You seem humble about appreciating situations both large and small. You play with a lot of people at Largo in Los Angeles and even sit in at the after-hours jam sessions in the Little Room next door It shows you don’t necessarily value playing amphitheaters with Dylan over playing for 20 people.
In terms of playing music, they’re equally valuable. In terms of the level of presence that you have in the music, they’re the same. But boy, do I value playing with Bob Dylan. How could you not? I remember the night we were playing a festival in Australia, and he just walks to the other side of the stage and starts playing some chords, and I see that he’s showing Howie [Epstein, the Heartbreakers’ late bassist] a chord progression, and four chords in, I go “Holy shit, we’re gonna play ‘Desolation Row’,” in front of 20,000 or 30,000 people, even though we never rehearsed it. The best time to ever play a song for me is when I’ve never heard it before. You can discover something.
Do you have a favorite recording experience?[Petty’s] Wildflowers was a special record. Damn the Torpedoes was a special record. Shot of Love and Bella Donna [by Dylan and Nicks — his first two outside studio projects] were very special records. The Johnny Cash records [with Rick Rubin] were very special. Of course, Bob is gonna stand out and Cash is gonna stand out, but for sheer joy of recording, the Mudcrutch record we finally did was just the bomb. Let’s not say “the bomb,” shall we?[Laughs] It was the shit. There are no words for how damn much fun that was.
I used to think of drummer Jim Keltner as the Zelig of rock — the guy you’d see in the photograph of every great session. But in a way I think you supplanted him in a way as that guy.
Nobody can supplant Jim Keltner on any level. There are a lot of people that play on a lot more stuff than I do. I’ll do, like, three sessions in the course of a year now, but the records will all be by artists who end up being critically or publicly acclaimed, so it looks like I played on every record there was. There was a period when I played on every record there was, because I was hanging out with Don Was, and he was making every record there was.
People may be surprised that your solo album is not a showcase for keyboards.
I learned to play piano in a rock ‘n’ roll context or band context from country records — you know, Floyd Cramer — and from the Beatles and the Rolling Stones and Stax. And none of those are keyboard records. They might have a dominant keyboard part, but they aren’t about the keyboards, unless it’s the occasional “Sympathy for the Devil” or the occasional William Bell song that he wrote with Booker T. that might have a predominant piano. But it’s just the mesh of the instruments. It’s all ensemble playing. You know, the Heartbreakers always remind me that I’m in a guitar band. [Laughs] And when I put a record on, except maybe for Fleetwood Mac Live in Boston 1970 or something like that, I want to hear songs. I don’t want to hear people stretching out.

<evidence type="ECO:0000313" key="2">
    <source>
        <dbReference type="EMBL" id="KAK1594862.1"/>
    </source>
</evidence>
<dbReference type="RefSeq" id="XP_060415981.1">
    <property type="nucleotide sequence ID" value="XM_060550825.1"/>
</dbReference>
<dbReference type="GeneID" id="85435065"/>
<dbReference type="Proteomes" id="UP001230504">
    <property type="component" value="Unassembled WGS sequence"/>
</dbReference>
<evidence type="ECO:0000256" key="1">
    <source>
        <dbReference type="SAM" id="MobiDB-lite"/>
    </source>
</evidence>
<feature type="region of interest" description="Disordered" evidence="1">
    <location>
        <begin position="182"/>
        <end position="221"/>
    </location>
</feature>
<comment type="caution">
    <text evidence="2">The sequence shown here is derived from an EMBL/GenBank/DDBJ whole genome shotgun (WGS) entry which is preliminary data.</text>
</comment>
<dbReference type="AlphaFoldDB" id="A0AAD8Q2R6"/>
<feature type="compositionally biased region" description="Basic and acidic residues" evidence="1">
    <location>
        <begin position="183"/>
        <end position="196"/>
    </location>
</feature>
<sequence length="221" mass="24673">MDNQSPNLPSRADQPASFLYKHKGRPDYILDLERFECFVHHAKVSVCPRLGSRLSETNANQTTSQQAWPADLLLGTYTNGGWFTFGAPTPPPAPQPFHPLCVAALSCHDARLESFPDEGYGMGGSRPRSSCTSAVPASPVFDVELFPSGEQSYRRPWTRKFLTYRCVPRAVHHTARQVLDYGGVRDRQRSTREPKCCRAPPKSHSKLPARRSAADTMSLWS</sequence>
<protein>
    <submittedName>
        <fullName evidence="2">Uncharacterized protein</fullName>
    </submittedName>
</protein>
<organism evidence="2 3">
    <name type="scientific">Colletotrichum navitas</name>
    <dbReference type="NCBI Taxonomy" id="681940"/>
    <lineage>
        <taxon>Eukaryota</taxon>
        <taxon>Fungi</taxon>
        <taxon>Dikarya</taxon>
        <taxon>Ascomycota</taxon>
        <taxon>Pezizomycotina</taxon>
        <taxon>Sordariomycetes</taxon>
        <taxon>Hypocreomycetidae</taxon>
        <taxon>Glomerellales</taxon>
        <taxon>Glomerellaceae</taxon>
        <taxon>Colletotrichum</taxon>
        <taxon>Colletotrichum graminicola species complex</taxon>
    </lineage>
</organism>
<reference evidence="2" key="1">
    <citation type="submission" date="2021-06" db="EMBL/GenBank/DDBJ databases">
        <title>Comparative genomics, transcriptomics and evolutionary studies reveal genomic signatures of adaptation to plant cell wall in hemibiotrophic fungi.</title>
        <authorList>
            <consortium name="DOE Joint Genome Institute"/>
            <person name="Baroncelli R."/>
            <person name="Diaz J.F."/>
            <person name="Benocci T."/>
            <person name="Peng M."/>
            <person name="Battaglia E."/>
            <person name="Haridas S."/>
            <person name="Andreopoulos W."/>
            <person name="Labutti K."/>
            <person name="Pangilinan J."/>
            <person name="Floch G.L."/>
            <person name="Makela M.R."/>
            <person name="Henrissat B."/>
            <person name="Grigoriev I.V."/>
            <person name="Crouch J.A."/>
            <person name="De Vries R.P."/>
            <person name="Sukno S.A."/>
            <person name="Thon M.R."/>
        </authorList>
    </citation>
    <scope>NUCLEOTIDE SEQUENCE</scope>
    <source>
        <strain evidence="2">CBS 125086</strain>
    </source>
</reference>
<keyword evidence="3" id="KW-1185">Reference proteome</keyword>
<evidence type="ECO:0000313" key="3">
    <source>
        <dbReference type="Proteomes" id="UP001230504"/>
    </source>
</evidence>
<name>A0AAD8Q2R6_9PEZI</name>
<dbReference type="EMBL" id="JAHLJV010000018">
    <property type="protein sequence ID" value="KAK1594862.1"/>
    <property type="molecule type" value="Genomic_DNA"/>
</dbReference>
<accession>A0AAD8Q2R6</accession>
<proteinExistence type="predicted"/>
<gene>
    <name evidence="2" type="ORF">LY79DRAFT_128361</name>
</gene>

How would you describe the songwriting style you drift toward?
I think I drift toward sad love songs. There’s a lot of Bob and Randy Newman and John Prine that I listened to, and obviously a lot of Tom. All those guys are good with simple melodies, and the way that they use words always sounds like something that somebody would say. Even when Bob goes into the words that are in “My Back Pages,” even if it isn’t maybe something that you’d overhear in a bar, you can still see somebody speaking like that. They don’t sound forced-poetic.
How do you feel about your voice now?
I’m good with it. The joke I make about it is that I sing like Chet Baker — if he couldn’t sing. [Laughs] There’s no showiness to it. The singers that I always like, whether they have skill and great technique or are astonishing like Lennon or Paul or Elvis or Little Richard, or whether they’re the ones that are more plain-spoken, like Bob or Tom, they aren’t in the way of the song. The song’s coming through them. They aren’t trying some lick. Aretha Franklin can sing licks in a song and it’s still part of the song. But I lean towards Lou Reed, Tom and Bob. Or Van Morrison, who can sing like an angel but still sounds like a guy who’s telling you something that is going through his head in the moment.
Anything happening with the Heartbreakers?
We’re hard at work on another record. I think it’s close to done. And as far as touring, I don’t know. Especially the last several tours have been really a blast, so I certainly hope so, but I don’t have any information on it yet. They never tell me anything. I’ll get to Paris on a vacation, and one day into my vacation the phone will ring and it’ll be “Tom wants to record tomorrow.” I’m like, you could have given me the heads-up! Can we wait a week? There was a running joke with me and Stevie Nicks for a long time. If Stevie gives me a call, within 10 minutes I’m getting a call that the Heartbreakers are busy the same day.
So if you book a solo tour, that will be when you get a call from Tom?
If I book a bunch of dates for me? Oh, we’ll be touring for sure.
Chris Willman / Hollywood Reporter / Tuesday, February 26, 2014